Look Out Below :Oil prices hit 11-year low as global supply balloons ( Reuters plus Bloomberg charts) )

LONDON (Reuters) – Brent crude oil prices hit their lowest in more than 11 years on Monday, driven down by a relentless rise in global supply that looks set to outpace demand again next year.

Oil production is running close to record highs and, with more barrels poised to enter the market from nations such as Iran, the United States and Libya, the price of crude is set for its largest monthly percentage decline in seven years.

Brent futures (LCOc1) fell by as much as 2 percent to a low of $36.05 a barrel on Monday, their weakest since July 2004, and were down 49 cents at $36.39 by 1332 GMT.

While consumers have enjoyed lower fuel prices, the world’s richest oil exporters have been forced to revalue their currencies, sell off assets and even issue debt for the first time in years as they struggle to repair their finances.

OPEC, led by Saudi Arabia, will stick with its year-old policy of compensating for lower prices with higher production, and shows no signs of wavering, even though lower prices are painful to its poorer members.

The price of oil has halved over the past year, dealing a blow to economies of oil producers such as Nigeria, which faces its worst crisis in years, and Venezuela, which has been plunged into deep recession.

Even wealthy Gulf Arab states have been hit. Last week Saudi Arabia, Kuwait and Bahrain raised interest rates as they scrambled to protect their currencies.


“With OPEC not in any mood to cut production … it does mean you are not going to get any rebalancing any time soon,” Energy Aspects chief oil analyst Amrita Sen said.

“Having said that, long term of course, the lower prices are today, the rebalancing will become even stronger and steeper, because of the capex (oil groups’ capital expenditure) cutbacks … but you’re not going to see that until end-2016.”

Reflecting the determination among the biggest producers to woo buyers at any cost, Russia now pumps oil at a post-Soviet high of more than 10 million barrels per day (bpd), while OPEC output is close to record levels above 31.5 million bpd.

Oil market liquidity usually evaporates ahead of the holiday period, meaning that intra-day price moves can become exaggerated.

On average, in the last 15 years, December is the month with least trading volume, which tends to be just 85 percent of that in May, the month which sees most volume change hands.

Brent crude prices have dropped by nearly 19 percent this month, their steepest fall since the collapse of failed U.S. bank Lehman Brothers in October 2008.

U.S. crude futures (CLc1) were down 26 cents at $34.47 a barrel, their lowest since 2009.

“Really, I wouldn’t like to be in the shoes of an oil exporter getting into 2016. It’s not exactly looking as if there is light at the end of the tunnel any time soon,” Saxo Bank senior manager Ole Hansen said.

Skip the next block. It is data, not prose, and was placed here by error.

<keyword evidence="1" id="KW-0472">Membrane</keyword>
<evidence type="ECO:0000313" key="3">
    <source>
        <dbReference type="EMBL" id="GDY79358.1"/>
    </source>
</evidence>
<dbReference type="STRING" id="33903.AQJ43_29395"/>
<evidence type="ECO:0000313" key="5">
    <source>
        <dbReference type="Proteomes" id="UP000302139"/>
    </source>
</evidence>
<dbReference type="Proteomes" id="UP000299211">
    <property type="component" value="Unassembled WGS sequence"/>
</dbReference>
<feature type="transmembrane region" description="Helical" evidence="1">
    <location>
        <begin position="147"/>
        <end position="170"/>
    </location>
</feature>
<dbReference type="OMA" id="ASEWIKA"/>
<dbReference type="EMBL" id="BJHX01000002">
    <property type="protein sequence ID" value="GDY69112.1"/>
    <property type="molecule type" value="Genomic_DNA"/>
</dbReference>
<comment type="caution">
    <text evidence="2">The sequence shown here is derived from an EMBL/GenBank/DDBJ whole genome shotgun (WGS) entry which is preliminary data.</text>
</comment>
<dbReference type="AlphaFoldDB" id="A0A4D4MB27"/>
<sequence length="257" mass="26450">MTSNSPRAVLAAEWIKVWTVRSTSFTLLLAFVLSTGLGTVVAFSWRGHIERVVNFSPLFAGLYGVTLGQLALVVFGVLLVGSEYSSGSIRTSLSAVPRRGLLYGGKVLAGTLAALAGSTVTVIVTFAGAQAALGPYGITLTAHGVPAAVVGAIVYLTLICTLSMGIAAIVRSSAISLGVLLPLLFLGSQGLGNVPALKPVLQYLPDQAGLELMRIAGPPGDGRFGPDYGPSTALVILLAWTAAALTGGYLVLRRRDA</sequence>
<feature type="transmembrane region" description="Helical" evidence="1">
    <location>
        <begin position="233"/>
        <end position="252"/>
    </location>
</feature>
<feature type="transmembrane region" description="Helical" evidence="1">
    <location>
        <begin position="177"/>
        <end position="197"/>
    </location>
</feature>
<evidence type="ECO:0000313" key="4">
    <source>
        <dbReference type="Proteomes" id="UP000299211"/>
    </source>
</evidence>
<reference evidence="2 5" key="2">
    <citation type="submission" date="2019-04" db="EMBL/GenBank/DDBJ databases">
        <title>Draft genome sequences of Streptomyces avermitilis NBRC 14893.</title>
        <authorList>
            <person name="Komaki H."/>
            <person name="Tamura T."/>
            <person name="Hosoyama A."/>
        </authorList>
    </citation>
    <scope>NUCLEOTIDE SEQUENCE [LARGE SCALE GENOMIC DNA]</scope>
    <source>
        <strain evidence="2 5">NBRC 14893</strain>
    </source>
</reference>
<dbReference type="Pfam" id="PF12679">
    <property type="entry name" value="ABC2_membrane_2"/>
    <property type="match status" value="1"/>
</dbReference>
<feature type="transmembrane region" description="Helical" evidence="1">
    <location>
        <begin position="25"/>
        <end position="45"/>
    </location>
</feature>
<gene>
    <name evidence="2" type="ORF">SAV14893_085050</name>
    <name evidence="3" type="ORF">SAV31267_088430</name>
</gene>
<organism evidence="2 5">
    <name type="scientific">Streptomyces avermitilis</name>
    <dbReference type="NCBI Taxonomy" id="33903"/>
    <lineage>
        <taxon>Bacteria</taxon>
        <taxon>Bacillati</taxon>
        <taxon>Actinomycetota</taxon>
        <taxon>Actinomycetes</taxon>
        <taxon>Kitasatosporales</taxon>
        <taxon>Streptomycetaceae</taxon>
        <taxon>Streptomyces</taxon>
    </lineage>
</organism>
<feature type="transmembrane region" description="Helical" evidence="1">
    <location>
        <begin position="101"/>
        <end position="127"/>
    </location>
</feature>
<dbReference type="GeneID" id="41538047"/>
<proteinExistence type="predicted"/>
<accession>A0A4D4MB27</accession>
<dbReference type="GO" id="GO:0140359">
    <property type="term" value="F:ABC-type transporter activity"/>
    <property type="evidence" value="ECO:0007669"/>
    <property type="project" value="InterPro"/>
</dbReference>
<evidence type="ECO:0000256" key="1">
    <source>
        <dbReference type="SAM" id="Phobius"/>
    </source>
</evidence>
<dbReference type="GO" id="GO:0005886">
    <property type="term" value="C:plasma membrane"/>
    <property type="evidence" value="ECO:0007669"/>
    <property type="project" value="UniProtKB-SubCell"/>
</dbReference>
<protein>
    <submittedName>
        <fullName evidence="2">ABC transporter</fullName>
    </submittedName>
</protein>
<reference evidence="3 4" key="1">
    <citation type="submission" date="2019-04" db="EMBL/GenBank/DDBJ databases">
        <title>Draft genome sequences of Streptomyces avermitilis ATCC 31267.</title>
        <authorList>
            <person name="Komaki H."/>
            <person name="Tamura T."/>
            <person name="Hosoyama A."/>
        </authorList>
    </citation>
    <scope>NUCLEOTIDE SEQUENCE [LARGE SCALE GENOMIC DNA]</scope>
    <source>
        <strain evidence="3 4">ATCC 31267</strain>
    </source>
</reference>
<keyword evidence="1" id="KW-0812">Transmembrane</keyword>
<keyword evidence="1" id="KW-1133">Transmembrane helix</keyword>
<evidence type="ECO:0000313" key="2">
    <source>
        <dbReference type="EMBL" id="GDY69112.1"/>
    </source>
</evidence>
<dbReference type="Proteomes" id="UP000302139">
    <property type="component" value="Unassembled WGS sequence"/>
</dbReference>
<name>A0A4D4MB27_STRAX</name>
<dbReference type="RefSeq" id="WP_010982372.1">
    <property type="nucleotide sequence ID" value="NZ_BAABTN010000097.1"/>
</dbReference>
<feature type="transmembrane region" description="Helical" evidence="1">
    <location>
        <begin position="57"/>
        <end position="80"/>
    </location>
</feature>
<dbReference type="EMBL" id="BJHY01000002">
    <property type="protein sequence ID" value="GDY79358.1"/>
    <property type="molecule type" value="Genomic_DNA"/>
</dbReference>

Investment bank Goldman Sachs (GS.N) believes it could take a drop to as little as $20 a barrel for supply to adjust to demand.

Thanks to the shale revolution, the U.S. has been pumping a lot of oil on the cheap, helping to drive down prices to six-year lows and to fill up storage tanks. Indeed, we’re running out of places to put it.


The U.S. has 490 million barrels of oil in storage, enough to keep the country running smoothly for nearly a month, without any added oil production or imports. That inventory doesn’t include the government’s own Strategic Petroleum Reserve, to be used in the now highly unlikely event of an oil shortage. Nor does it include oil waiting at sea for higher prices. The lower 48 states also boast about 4 trillion cubic feet of natural gas in storage — a far bigger cushion than Americans have needed so far during a very warm winter.

For their part, OECD countries (including the U.S.) have nearly 3 billion barrels of oil in storage — or enough to keep factories lit and houses heated in those countries for two months, cumulatively, without added production or imports.

The glut is going to continue worldwide unless some major producers stop pumping. OPEC announced recently that it was abandoning output limits.

So what happens when there’s too much oil to store? Producers will try to rid themselves of it by cutting prices. In that scenario, the price would plummet so far that some producers would shutter their wells altogether — which is, perhaps, the only way that the oil glut will ease.

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Natural Gas Price Dips on Low Demand for Heating


The U.S. Energy Information Administration (EIA) reported Thursday morning that U.S. natural gas stocks decreased by 34 billion cubic feet for the week ending December 11. Analysts were expecting a storage withdrawal of around 68 billion cubic feet. The five-year average for the week is a withdrawal of around 79 billion cubic feet, and last year’s withdrawal for the week totaled 76 billion cubic feet.